“There’s an inverse proportion of the size of a transportation program to the amount of transparency,” says Deron Lovaas of the Natural Resources Defense Council. While anyone can easily find in granular detail anything they would ever want to know about where bike/ped money goes, and they can get a pretty good idea of what’s going on with transit capital investments, highway spending is a black box — and that’s 80 percent of U.S. transportation dollars.
But that could change if an unsung provision of the new transportation bill, MAP-21, is implemented as fully as it should be.
Right now, finding information about highway projects is incredibly hard. Want to find out how much a certain project cost and what money was used to build it? Great. You can search “104(j)” in the Federal Highways Administration website and get reports from 2008 and 2009. Looking for anything less than three years old? Better luck next time, buster. Hoping for a searchable database? Here’s a scanned Excel spreadsheet. I hope you don’t mind that every state reports from a third to half of their spending as “other.” Want to drill down deeper than topline numbers for programs and states? You’re asking a bit much, don’t you think?
Meanwhile, the world is your oyster if you’re curious how states are spending the pocket change devoted to bike/ped. The Transportation Enhancements Clearinghouse lets you filter projects by state, type, and year on a digital database, going all the way back to the start of the Enhancements program in 1992 and updated through 2011.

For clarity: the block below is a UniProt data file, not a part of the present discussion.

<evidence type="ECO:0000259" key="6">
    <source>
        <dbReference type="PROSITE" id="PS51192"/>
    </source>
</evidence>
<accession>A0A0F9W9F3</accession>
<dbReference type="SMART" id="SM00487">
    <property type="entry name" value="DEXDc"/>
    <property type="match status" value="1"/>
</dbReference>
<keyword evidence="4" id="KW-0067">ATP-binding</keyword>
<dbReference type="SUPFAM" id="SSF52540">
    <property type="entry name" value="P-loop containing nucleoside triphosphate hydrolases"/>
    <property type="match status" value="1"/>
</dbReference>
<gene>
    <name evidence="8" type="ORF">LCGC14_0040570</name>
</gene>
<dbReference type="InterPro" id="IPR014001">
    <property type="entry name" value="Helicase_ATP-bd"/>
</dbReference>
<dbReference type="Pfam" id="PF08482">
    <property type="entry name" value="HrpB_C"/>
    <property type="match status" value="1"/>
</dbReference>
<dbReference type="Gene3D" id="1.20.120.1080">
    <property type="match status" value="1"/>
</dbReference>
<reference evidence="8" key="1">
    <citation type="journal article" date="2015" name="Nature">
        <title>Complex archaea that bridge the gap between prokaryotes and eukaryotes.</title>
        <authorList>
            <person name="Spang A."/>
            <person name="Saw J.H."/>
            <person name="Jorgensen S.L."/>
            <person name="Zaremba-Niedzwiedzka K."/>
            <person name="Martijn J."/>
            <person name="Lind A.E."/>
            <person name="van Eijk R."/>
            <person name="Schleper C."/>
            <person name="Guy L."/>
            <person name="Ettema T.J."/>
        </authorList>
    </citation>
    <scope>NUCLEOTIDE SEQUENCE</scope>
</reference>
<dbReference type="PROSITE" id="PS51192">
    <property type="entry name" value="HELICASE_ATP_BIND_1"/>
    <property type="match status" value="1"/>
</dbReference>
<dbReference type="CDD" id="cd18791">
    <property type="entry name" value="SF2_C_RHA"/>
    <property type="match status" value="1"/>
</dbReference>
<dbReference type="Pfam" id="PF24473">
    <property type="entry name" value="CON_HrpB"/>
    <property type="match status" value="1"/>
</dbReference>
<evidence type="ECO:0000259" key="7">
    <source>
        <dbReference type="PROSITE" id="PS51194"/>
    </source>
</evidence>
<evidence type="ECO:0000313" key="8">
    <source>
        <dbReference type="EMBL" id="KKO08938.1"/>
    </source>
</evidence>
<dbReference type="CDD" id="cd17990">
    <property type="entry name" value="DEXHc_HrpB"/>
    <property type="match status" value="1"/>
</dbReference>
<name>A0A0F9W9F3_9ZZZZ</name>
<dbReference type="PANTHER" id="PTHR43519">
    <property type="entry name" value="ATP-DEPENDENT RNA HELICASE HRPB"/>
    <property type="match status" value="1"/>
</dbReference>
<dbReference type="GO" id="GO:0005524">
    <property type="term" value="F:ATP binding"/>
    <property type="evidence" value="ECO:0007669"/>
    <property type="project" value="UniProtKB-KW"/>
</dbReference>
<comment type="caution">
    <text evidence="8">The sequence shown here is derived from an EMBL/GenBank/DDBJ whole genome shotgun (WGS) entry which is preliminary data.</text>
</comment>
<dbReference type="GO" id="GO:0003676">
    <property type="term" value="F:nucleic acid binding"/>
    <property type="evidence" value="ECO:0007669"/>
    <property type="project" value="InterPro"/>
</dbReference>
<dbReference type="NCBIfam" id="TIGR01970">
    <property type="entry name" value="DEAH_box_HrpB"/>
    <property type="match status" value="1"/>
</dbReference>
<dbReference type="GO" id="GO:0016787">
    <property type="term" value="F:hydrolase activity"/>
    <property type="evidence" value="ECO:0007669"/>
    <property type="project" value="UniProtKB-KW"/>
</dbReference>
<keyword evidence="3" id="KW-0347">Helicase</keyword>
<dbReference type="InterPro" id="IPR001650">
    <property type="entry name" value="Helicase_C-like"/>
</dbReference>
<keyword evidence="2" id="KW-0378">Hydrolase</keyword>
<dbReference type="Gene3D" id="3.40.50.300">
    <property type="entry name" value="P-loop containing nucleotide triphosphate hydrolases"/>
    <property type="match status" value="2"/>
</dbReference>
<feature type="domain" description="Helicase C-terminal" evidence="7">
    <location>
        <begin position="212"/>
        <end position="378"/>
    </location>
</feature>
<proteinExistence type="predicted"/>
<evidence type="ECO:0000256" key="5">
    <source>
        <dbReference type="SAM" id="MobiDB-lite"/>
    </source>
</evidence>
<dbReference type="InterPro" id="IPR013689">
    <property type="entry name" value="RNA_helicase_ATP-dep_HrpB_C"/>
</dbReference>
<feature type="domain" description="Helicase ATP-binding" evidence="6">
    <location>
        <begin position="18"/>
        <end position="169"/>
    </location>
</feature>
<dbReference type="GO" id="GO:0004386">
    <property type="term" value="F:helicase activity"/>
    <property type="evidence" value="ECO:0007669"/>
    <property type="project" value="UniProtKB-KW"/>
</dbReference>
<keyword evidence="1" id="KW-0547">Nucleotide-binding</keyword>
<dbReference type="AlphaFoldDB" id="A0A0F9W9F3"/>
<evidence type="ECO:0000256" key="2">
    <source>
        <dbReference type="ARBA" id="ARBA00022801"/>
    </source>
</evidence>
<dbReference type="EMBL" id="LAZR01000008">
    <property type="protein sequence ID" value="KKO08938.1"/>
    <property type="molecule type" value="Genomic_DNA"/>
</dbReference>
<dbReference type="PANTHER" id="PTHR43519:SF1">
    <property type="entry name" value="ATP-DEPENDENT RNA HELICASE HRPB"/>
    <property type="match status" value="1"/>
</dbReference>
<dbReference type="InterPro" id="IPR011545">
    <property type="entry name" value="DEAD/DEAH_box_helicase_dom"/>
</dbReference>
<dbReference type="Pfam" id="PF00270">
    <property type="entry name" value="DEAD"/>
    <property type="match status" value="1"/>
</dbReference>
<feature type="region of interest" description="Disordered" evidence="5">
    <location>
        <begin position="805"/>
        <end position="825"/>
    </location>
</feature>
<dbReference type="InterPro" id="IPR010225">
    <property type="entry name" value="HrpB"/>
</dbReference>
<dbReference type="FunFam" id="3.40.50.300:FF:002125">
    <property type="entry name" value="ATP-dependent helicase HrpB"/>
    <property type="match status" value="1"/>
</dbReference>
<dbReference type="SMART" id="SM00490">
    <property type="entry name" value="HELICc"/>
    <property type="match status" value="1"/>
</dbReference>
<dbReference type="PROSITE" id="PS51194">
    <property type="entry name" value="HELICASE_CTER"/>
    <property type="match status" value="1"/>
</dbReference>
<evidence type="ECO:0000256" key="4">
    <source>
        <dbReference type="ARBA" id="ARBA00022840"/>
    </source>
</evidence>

Curious about the bike lane and sidewalk put in near Santa Fe High School in Alachua County, Florida, in 2009? It cost $86,511 total, consisting of $13,500 in federal funds, $67,963 in stimulus funds and a $5,048 local match. Would you like fries with that?
If only as much accountability were demanded of multimillion dollar highway projects as they were of $86,000 bike lanes.
Thanks to Section 1503(c) of MAP-21, it could get easier to hold states accountable for the highways they build. The section, titled “Transparency and Accountability,” says U.S. DOT will have to make expenditure data for highways and transit publicly accessible, organized by project and state, regularly updated “to reflect the current status of obligations, expenditures, and Federal-aid projects” – and it should be searchable and downloadable. And it should be submitted to Congress.
“This could have real, serious implications,” said Deron Lovaas, “but only if Federal Highways implements it seriously.”
He’d like to see a proportionate relationship between program size and accountability. “The highway database could be as transparent and analyzable as the Enhancements clearinghouse database,” Lovaas said. “It would be a game changer.”
Nick Donohue, policy director of Transportation for America, agrees it could be a big step forward. “This will give us insight about what projects are being built with federal dollars and will let us see if states are flexing money out of certain programs,” he said. “Today, FHWA has this information but won’t share it.”